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tv   BBC World News Outside Source  PBS  January 14, 2020 5:00pm-5:31pm PST

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woman: this is "bbc world news." is made possible by... the freeman foundation; by judy and peter blum-kovler foundation, pursuing solutions for america's neglected needs; and by contributions to this pbs station from viewers like you. thank you. ros: hello, i'm ros kins.
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welcome to "outside source." boris johnson calls time on the u.s. nuclear deal with iran, saying it could be replaced by something else. jon: anthony: if we are going to get rid of it anthony: -- prime min. johnson: if we are going to get rid of it, let's replace it with the trump deal. ros: iran coinues to step back from 2015 commitments. australia looks closely at the congress media and how it covers qualifies. now rurt murdoch's son james accuses part of his family's mighty news corp. of denying climate change. taiwanese president tsai says china needs to face reality. pres. tsai: gary stein message from the people of taiwan, they don't--very strong message from the people of taiwan, they don't time.threatened all the ros: justin trudeau talks about how security might work when
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harry and meghan start splitting their time between the u.k. and canada. ros: ever since the u.s. walked away from the nuclear deal, the eu stood firm, until the day. france, germany, and britain have triggeredsp a formal e process because they say iran has violated the deal. here is a tweet from the eu foreign policy chief is saying "i have received the letter. ilwenow oversee the process which requires intense efforts and approach. preserving the nuclel is now important than ever." maybe so, but it is harder than ever, too. the process could end up with the return of eu sanctions on iran. >> the objective is therefore to
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find solutions and return to full compliance within the framework of thi agreement. let me say this clearly -sothe dispute tion mechanism which is going to be triggered now isot about re-imposing sanctions. ros: so the message from the eu remains in part conciliatory. not for the same can be said of boris johnson. prime min. johnson: the problem of the agreement is, fm the americ perspective, it is a flawed agreement, it expires, plus it wanegotiated by president obama. their point of view it has many faults. etwell, if we are going toid of it, let's replace it, and let's replace it with the tru deal. that's what we need to see. that would be a great way forward. president trump is a great deal by his own account and many others.t' 'work together to replace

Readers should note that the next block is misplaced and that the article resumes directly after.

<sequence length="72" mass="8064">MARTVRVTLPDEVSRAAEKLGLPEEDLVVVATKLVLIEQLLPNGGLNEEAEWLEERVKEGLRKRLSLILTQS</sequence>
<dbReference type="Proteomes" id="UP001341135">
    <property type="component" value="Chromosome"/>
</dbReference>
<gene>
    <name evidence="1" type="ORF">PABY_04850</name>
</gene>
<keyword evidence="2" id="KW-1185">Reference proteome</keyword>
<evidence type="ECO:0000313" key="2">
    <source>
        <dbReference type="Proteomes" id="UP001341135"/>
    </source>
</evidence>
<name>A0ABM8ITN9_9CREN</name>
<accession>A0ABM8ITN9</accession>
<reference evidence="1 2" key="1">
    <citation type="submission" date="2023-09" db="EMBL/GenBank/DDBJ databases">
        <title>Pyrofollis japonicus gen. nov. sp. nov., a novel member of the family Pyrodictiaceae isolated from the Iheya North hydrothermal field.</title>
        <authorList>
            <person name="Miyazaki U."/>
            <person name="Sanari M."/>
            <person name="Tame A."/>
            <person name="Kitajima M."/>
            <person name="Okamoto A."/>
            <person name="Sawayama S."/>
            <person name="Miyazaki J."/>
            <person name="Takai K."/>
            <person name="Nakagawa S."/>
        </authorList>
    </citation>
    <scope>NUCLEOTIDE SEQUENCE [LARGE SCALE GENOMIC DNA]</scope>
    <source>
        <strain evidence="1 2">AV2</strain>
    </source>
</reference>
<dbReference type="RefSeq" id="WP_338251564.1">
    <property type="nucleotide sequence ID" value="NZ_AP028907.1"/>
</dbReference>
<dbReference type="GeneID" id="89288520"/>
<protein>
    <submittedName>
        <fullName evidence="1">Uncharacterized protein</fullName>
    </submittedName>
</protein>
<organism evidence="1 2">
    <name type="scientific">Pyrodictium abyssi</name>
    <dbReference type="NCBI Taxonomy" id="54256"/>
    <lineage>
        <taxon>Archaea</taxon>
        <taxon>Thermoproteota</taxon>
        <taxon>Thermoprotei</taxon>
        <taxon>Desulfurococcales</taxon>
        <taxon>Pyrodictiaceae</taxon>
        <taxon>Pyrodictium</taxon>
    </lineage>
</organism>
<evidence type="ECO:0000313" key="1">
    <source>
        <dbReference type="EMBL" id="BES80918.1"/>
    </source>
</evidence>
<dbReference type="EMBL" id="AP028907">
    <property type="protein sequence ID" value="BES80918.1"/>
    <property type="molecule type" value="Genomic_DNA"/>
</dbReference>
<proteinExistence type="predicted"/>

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the jcpoa and get the trump deal instead. ros: iran does not dispute that in part it hasla vd this agreement since the u.s. walked away in 2018. bk to january 5, iranian state tv said iran wou continue its nuclear enrichment with no limitations, and given the fact that the entire process is designed to stop iran from having a nucar weapon, that has caused concern. here we have " the guardian" newspaper reporting that iran could be less than a year away from possessing the capacity to build a bomb, although we cannot be definitive about that. this concern wl not go away. re is the german foreign minister earlier today. >> we call on iran to constructively participate in these notiations, the goal of which will be to safeguard the nuclear deal. we believet makes sense to save the nuclear deal for the future because it prevents iran from getting a nuclear bomb. ros: in the past couple of hours
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iran's foreign minister has responded, calling this decision a strategic mistake. he said the dispute mechanism itself is not as legallyss base obama was powerful to hear isnt the moment back in 2015. k., france, china, russia, as well as ir and the u that moment feels some way off now. let's go to lyse doucet, the bbc's chief international correspondent. lyse: i wasth there a moment. the crackle of electricity in the room, the diplomacy, multilateral diplomacy after talks, haainstaking finally succeeded. look at the expressions on their faces. noit is hanging by a thread. ros: and the amount of effort that went into that deal helps us understandhe angst these e3 feel about triggering the mechanism. hours of negotiation, and they
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brought scientists to dealith this as well. iranian and american scientistss bethey knew this had to be a deal which was watertight. are compromises, because that is the nature of a deal. both sides have to get it but of course predent trump's adnistration has empcisized the decies of the deal rather than the strengths of the deal. it is interesting listening to boris johnson's comments, because the fact that he said, oh,t is a deal done by president obama, which is one of the main reasons president trump doesn't liket. president trump from the beginning said "i will do a better deal." many ask how long will that take come and can you really do a better deal, a is there a better deal to be done? ros: what is boris johnson talking about? what i in a trump deal versus what is in the obama deal? lyse: this has come up time and again, last yearhen president trump kept saying to the armenians, best saying to the